Early into her journalism career, Syracuse native Natasha Alford was already showing promise — hustling hard to get hard news.
Around that same time, Natasha would receive unexpected news herself.
“I was diagnosed with Lupus three years ago” Natasha shared. “It’s an autoimmune illness, so it means your immune system is confused and attacking healthy tissues in your body.”
Her symptoms varied over the years.
She experienced extreme fatigue and body aches, but her busy lifestyle shifted her focus. Natasha would either ignore the symptoms or try to sleep them off.
“Eventually they became impossible to ignore,” Natasha said. “One day, I was running on a treadmill and could barely make it half-mile before I had to stop and go home because I was in so much pain.”
Another day, Natasha remembered waking up and not being able to bend her wrists because they were so swollen. That’s when she decided to go to her primary care doctor.
“The doctor initially thought my pain was arthritis but because I was so young, that didn’t make sense to me,” Natasha said.
She was then sent to a rheumatologist, a specialist who focuses on joints, muscles and bones.
After one examination, Natasha said the doctor suspected Lupus right away.
“Within just a few days of that visit, I experienced a flare of severe symptoms which sent me to the hospital,” Natasha said. “I couldn’t breathe or move without pain. Then they confirmed it was Lupus SLE (Systemic lupus erythematosus), the most common form of Lupus.”
Natasha says she is fortunate to have gotten the diagnosis right away because it can take years for some people to get a solid answer.
The impact on her active and demanding job would slowly become a reality.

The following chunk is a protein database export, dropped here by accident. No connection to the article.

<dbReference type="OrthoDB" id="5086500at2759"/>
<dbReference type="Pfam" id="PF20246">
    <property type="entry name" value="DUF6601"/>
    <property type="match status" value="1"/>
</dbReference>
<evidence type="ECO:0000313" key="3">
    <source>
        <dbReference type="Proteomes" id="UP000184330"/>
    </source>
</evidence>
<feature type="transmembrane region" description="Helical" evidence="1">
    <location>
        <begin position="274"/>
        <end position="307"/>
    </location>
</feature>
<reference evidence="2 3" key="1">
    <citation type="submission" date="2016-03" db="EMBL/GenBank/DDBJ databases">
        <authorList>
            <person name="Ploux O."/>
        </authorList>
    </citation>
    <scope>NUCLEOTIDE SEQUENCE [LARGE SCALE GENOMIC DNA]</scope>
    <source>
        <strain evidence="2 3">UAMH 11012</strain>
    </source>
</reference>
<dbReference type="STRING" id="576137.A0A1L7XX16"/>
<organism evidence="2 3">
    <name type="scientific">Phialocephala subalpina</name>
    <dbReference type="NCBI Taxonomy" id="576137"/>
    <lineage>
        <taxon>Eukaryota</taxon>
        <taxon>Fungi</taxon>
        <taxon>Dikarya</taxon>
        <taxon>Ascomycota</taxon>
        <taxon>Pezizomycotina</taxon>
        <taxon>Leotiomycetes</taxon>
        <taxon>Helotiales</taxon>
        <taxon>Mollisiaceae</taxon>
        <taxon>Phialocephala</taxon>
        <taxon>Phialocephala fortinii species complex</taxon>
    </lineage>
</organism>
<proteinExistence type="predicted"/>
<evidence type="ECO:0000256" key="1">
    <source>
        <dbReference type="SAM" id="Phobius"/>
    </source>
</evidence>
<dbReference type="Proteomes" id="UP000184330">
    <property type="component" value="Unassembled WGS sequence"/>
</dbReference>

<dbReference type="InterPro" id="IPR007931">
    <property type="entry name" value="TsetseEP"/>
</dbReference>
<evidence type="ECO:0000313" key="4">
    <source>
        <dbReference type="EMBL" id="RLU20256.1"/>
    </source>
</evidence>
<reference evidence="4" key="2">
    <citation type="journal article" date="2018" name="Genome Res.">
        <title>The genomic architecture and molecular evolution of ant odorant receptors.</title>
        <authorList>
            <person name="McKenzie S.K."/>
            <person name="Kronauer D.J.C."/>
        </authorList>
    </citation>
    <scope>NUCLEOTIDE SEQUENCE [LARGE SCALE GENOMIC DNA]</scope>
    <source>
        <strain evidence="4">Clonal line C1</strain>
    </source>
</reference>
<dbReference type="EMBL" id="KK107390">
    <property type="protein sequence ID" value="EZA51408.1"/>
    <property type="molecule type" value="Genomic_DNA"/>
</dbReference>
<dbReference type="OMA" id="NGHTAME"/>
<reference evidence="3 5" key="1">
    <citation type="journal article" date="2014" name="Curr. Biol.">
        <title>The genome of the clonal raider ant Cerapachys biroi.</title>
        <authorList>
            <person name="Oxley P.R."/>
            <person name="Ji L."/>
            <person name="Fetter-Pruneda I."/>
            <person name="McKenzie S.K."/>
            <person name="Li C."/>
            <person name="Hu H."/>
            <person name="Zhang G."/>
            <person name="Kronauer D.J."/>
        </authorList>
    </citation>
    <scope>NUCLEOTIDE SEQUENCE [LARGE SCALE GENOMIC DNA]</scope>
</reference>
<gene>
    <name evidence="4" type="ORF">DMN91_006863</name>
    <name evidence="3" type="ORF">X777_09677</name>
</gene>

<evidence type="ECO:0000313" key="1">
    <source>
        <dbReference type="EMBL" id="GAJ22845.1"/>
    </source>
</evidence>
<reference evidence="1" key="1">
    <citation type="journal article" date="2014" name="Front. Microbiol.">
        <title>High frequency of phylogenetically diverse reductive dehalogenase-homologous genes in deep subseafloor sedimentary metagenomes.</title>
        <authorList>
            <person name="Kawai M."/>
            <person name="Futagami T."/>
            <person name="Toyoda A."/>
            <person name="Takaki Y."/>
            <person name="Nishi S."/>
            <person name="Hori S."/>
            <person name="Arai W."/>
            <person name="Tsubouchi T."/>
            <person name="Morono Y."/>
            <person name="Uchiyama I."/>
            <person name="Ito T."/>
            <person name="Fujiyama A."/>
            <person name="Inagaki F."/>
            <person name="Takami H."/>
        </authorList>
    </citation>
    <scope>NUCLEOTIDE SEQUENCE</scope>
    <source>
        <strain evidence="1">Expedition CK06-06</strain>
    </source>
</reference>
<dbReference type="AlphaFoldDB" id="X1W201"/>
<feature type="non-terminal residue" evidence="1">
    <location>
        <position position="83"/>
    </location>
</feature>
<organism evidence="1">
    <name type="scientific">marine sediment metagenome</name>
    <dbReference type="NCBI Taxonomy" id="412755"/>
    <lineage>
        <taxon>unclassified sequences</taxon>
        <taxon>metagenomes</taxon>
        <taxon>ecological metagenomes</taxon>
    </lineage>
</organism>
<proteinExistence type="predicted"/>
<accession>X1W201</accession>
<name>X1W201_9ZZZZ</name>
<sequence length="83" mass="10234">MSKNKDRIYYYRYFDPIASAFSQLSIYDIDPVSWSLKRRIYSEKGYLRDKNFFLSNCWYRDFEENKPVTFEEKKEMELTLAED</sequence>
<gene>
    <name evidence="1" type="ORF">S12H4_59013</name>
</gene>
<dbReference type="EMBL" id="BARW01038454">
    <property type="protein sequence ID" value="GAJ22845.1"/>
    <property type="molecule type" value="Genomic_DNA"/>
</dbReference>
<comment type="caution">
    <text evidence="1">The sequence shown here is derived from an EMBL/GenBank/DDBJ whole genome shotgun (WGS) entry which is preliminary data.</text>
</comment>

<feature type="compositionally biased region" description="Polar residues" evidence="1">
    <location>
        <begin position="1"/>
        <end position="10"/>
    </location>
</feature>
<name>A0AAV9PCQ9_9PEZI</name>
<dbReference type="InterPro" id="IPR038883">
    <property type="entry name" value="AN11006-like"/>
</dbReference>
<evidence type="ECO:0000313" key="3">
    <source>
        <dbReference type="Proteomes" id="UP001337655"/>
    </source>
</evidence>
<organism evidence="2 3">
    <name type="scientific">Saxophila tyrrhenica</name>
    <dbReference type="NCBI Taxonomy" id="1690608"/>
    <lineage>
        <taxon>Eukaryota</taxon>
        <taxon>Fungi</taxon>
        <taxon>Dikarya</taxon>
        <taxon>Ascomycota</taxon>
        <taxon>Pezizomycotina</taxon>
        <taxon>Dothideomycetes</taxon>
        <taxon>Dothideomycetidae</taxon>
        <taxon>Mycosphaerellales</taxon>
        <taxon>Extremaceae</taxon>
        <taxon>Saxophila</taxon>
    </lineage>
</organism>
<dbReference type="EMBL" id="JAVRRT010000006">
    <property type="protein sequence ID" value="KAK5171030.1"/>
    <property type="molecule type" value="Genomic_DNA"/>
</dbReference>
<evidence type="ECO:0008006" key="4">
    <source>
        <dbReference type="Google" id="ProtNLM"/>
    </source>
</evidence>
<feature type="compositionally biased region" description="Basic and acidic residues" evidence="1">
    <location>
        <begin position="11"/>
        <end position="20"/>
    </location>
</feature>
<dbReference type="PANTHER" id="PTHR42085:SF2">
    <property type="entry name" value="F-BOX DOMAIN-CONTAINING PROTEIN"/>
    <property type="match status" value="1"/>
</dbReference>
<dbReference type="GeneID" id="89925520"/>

“Lupus actually didn’t seem real to me for quite some time,” Natasha said. “After recovering from that initial flare, I felt fine and didn’t take it seriously. There was a part of me that was in denial about the illness, so I blew off taking medications, ate whatever I wanted and went full steam ahead with a busy schedule and inconsistent sleep.”
Natasha says it took a series of crashes and burns with Lupus flares for her to understand that she now had “a new normal and needed to respect it.”
“Sometimes we resist change because we don’t want to see ourselves differently,” Natasha shared. “But change can be good for you.”
The changes she made were simple but life-altering. She committed to consistently take the medications, which keep the illness under control.
She also focused on getting adequate sleep and eating a more balanced diet.
Natasha also began making time to workout and practice self-care, both physically and mentally. She says this was key in managing the very real and important responsibility of living with a chronic health issue.
There were some surprises along the way as she rebuilt her model of health.
“I was surprised to learn just how common Lupus is, especially amongst African-American and Latina women,” Natasha said. “I was also surprised to learn how much it disproportionately impacts women in their prime childbearing years. Basically, at the height of your life when you want to go full steam ahead, you now have to make careful decisions about how you spend your time, energy and focus to stay healthy.”